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|The Naval Surgeon|
|► The Naval Surgeon||1847|
The Lancet, 1846, vol II, page 280:
ARMY & NAVY MEDICAL INTELLIGENCE.
NAVAL ASSISTANT SURGEONS. - A correspondent of the Navy and Military Gazette, in speaking of the condition of naval assistant surgeons says, -"We have long and patiently borne the degraded position in which we are placed, as members of one of the learned professions, in hopes that the Admiralty would, sooner or later, see their error, and give us that position in the service which we are so justly entitled to. Many have already left in disgust, of which any person that feels an interest in the matter may easily satisfy himself, by referring to the Navy Lists of the last ten years.
"One of two things must happen, - either Sir Wm. Burnett will be obliged to lower his demands as to qualifications or the Admiralty must hold out greater inducements for properly-qualified persons to offer themselves. Many hang on with the hope of getting promoted, whist others only wait a fair opportunity of getting into practice on shore, even in foreign climates, to cut the service altogether. Almost every town on the east and west coasts of South America has one, and some two or three medical men, who once held the situation of assistant-surgeons in the navy."
The writer further remarks, - "I was not three months afloat before I felt how utterly impossible it was even to keep up a knowledge of the things I had learned in the schools. If there had been a cabin, or any place where I might be free from interruption, how gladly would I have availed myself of it to keep pace with my profession," which, however, he says, he found it impossible to do, and he advocates, as a remedy for the evil in the class to which he belongs, being furnished with separate cabins, and, otherwise, not obliged to be members of the midshipmen's mess.
The Lancet, 1846, vol II, page 306:
NAVAL MEDICAL INTELLIGENCE.
POSITION OF ASSISTANT SURGEONS IN THE NAVY. - In a recent letter to the Naval and Military Gazette, signed "An Assistant Surgeon," are the following remarks: - "We have been called the dry nurses of the navy by some heartless individuals who would fain be witty at our expense; that is to say, we are placed in the midshipmens mess to keep the youngsters in order, to regulate their mess affairs, and see that the expenditure does not exceed the income. This is literally the fact, although I have no doubt it will appear quite incredible to shore-going people, that highly-educated gentlemen, members of an honourable profession, should be so degraded in Her Majestys service in the nineteenth century.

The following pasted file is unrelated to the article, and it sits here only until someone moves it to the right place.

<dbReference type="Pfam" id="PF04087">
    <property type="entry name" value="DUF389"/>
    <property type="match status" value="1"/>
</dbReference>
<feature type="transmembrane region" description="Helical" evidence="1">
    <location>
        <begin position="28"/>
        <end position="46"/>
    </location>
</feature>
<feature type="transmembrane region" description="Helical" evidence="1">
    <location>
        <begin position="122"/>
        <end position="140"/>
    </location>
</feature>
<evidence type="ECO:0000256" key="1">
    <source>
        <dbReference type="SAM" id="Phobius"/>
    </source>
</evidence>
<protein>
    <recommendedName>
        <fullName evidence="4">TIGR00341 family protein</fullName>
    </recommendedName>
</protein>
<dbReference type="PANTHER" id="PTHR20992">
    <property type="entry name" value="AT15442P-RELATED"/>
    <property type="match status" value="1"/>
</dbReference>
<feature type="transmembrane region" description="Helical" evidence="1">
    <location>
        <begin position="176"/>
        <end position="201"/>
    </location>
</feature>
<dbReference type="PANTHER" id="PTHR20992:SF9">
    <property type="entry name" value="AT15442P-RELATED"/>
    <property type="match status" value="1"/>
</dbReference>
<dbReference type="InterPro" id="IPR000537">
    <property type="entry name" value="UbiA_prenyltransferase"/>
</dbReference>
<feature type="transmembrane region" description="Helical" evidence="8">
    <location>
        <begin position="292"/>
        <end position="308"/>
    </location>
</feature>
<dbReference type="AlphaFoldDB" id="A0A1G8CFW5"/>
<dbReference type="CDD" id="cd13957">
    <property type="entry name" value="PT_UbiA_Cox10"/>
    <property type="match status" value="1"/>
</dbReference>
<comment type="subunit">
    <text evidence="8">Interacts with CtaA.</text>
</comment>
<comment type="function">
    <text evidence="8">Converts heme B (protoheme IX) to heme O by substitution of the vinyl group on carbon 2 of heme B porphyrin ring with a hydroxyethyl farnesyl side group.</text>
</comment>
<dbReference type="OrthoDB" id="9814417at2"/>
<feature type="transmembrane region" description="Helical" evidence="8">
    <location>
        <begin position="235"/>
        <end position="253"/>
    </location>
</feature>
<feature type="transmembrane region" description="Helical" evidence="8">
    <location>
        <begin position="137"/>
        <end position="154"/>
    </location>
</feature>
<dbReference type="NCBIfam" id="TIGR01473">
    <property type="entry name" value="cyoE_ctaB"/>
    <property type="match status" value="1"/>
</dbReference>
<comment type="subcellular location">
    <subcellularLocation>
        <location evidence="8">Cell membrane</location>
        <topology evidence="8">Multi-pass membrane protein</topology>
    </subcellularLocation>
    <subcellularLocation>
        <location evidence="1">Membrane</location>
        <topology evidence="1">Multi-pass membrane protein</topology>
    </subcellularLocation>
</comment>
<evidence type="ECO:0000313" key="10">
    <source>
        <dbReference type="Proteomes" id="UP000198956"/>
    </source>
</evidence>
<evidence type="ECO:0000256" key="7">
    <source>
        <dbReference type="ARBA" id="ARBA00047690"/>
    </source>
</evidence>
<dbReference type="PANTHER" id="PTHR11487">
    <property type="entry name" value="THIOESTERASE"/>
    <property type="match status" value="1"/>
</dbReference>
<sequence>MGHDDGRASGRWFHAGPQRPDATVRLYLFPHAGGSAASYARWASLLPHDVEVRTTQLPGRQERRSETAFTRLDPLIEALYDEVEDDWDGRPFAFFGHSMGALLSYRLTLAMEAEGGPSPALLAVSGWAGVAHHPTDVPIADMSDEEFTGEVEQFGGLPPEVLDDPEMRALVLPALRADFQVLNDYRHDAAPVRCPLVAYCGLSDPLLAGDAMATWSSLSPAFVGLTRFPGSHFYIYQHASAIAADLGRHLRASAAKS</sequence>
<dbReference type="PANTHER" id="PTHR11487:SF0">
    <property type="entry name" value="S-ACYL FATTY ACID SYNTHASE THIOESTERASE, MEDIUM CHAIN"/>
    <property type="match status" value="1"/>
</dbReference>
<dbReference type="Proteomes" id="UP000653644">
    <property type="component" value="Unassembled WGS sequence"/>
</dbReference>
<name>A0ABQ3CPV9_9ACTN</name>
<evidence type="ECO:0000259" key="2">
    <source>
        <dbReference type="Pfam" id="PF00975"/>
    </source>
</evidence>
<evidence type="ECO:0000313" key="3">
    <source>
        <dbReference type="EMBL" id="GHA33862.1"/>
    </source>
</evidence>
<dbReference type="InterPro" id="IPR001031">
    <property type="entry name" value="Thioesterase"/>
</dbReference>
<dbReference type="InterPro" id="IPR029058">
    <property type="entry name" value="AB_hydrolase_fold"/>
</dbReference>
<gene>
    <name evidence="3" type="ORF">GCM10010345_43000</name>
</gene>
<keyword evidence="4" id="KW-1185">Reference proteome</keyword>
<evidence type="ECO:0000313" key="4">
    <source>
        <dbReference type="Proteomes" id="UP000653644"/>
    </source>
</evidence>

"Not one out of every fifty of the assistant-surgeons that enter the navy has the most remote idea of the privations and petty vexations they will be exposed to, until they are fairly entered into it, and have expended large sums of money on the purchase of uniform, instruments, &c. When they find their mistake out they are ashamed to retreat. Four or five years are passed on foreign station; there is no chance of keeping up a knowledge of their profession, much less of acquiring additional information; for how is it possible to study in a narrow doghole of a berth, often crowded to suffocation, where, if you want to make yourself heard, it is necessary to speak at the top of your voice. From four a.m. to eight p.m. the hurly-burly continues, then the lights are put out, and all is dark and silent until the same hour next morning, and so it continues to the end of the chapter.
"It may be a matter of surprise to some, that persons who have served one commission should ever be induced to try another. My own reasons for doing so are these: - On being paid off, I felt conscious that I had retrograded in my profession, and saw if I should try and get into practice on shore it would be absolutely necessary to return to the medical schools to regain what I had lost in the service; then, an unwillingness to throw away so much time after having chosen the navy of my own free will, and the hope that I would not have much longer to wait for my promotion, have induced me to return to a position which casts discredit on the whole profession."